Abbey Mills Pumping Station

History of Abbey Mills Pumping Station

Abbey Mills Pumping Station, in Stratford, East London, is a sewage pumping station, designed by engineer Joseph Bazalgette, Edmund Cooper, and architect Charles Driver. It was built between 1865 and 1868, housing eight beam engines by Rothwell & Co. of Bolton. Two engines on each arm of a cruciform plan, with an elaborate Byzantine style, described as The Cathedral of Sewage. The pumps raised the sewage in the London sewerage system between the two Low Level Sewers and the Northern Outfall Sewer, which was built in the 1860s to carry the increasing amount of sewage produced in London away from the centre of the city.

Two Moorish styled chimneys – unused since steam power had been replaced by electric motors in 1933 – were demolished in 1941, as it was feared that a bomb strike from German bombs might topple them on to the pumping station.The building still houses electric pumps – to be used in reserve for the new facility next door. The main building is grade II* listed and there are many grade II-listed ancillary buildings, including the stumps of the demolished chimneys.

Our Visit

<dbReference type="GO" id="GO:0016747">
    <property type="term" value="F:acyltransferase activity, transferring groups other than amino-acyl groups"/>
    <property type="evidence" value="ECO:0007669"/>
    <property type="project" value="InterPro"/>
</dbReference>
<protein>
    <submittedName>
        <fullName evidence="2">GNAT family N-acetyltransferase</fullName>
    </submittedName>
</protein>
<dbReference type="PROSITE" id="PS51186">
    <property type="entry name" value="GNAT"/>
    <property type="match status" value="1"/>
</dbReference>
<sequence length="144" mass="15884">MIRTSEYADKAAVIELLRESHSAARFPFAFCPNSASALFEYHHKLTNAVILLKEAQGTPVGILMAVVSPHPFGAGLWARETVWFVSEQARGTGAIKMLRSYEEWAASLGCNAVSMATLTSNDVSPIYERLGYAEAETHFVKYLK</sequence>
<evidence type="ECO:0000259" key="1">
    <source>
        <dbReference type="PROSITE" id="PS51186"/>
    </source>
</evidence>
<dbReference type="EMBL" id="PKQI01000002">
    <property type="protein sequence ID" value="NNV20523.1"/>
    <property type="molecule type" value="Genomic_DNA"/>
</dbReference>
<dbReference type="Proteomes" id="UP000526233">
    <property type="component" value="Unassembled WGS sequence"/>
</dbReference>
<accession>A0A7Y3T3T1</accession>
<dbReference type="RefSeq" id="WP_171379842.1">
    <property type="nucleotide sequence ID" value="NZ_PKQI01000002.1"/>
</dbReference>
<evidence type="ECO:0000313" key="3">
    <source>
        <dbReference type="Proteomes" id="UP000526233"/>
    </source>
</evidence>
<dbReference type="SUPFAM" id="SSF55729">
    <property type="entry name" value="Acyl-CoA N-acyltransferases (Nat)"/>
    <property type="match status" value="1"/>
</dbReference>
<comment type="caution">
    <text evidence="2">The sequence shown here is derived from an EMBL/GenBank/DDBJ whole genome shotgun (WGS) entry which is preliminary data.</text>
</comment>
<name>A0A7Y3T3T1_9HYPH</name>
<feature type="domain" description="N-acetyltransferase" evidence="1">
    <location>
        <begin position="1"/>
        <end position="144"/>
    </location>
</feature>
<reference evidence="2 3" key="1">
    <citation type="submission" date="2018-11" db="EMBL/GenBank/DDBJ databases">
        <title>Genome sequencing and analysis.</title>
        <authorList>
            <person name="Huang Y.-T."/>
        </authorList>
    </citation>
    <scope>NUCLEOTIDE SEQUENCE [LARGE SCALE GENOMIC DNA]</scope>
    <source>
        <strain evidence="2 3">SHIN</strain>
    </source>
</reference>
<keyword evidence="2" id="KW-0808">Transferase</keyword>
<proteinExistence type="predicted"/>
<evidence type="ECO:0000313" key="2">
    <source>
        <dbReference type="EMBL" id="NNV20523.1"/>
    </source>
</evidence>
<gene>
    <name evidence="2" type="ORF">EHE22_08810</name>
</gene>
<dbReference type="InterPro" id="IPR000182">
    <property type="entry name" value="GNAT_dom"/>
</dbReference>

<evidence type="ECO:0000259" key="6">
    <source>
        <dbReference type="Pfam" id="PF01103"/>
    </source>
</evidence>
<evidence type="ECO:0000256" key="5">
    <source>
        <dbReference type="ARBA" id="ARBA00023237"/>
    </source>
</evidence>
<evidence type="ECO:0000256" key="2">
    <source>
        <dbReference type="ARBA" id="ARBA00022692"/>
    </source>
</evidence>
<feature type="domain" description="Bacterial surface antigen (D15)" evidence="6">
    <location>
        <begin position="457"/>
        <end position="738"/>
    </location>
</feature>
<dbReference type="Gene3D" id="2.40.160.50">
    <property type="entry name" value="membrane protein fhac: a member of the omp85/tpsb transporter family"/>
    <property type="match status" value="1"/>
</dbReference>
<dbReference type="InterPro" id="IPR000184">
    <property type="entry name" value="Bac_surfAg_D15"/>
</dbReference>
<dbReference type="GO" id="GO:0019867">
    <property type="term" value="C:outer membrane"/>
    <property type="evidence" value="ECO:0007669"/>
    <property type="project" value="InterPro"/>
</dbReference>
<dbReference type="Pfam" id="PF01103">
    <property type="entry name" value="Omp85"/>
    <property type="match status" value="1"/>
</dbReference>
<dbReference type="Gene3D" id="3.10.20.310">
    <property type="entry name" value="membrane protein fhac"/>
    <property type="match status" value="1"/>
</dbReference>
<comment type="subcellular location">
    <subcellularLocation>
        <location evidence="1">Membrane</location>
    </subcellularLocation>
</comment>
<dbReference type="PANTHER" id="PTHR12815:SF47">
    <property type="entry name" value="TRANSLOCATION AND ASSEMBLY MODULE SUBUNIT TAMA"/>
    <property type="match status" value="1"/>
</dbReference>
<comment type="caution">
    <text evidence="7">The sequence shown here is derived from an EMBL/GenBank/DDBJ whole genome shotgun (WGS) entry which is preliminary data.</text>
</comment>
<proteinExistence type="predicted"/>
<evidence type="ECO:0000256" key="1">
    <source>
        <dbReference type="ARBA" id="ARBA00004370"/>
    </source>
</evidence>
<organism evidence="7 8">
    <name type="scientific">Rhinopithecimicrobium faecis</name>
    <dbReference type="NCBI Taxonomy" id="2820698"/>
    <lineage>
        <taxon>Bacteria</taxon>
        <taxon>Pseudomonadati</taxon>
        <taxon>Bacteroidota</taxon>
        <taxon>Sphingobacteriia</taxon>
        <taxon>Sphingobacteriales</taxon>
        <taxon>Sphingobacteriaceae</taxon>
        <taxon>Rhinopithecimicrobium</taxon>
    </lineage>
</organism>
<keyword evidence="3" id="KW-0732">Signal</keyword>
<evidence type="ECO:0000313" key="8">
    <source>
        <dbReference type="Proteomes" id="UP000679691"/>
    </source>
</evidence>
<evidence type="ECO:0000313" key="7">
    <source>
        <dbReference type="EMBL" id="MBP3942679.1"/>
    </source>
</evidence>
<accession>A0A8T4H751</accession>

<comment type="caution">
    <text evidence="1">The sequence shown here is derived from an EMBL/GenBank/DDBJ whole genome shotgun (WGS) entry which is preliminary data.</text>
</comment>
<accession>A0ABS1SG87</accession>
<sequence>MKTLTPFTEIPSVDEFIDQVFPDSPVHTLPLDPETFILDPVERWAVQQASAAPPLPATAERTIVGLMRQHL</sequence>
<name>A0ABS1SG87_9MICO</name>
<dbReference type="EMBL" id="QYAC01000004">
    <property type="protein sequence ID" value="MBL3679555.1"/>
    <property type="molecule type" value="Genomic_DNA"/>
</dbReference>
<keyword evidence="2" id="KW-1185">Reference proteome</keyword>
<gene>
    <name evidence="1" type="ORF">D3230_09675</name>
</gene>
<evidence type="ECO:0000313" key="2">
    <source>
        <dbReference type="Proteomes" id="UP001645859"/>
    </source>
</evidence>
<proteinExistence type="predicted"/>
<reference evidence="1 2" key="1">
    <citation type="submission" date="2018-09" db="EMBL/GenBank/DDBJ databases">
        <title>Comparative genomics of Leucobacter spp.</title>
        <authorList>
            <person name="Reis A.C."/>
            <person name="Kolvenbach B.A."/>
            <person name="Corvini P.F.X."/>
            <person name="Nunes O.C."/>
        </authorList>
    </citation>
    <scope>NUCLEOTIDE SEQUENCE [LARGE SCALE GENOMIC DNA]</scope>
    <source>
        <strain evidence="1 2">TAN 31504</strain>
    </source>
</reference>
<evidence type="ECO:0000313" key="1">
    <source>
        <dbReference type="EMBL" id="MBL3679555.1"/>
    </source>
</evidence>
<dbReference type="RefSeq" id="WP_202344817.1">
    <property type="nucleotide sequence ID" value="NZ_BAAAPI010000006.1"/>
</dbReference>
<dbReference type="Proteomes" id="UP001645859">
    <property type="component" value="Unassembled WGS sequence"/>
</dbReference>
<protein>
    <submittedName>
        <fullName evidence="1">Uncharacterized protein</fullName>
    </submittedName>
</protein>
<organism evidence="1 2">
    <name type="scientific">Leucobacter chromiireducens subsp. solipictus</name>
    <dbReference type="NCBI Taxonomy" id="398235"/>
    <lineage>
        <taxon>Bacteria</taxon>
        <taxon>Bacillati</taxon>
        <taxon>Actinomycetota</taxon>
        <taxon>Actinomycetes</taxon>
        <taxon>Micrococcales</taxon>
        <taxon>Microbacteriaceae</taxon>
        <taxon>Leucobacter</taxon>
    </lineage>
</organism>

Having seen photos of this place for quite some time it had remained pretty high on my to-do list but I’d never managed to take a look inside. Permission visits are few and far between and according to the staff that spoke with us, only a couple of people had managed the tour the unofficial way (although I think they may be underestimating that). This pump house acts now more as an overflow facility that is still regularly engaged, however, it does not operate permanently. Internally the station has been modified in its operations but most of the original machinery and controllers remain on the site and have been incorporated into the newer modern controls. The ceilings and the level of the detail on both the exterior walls and the interior fixtures were stunning, my only regret is that we didn’t have more time to see some of the auxiliary buildings. Huge thanks to Andy of Behind Closed Doors for sorting out the access for the trip it was a belter! Well worth the wait!


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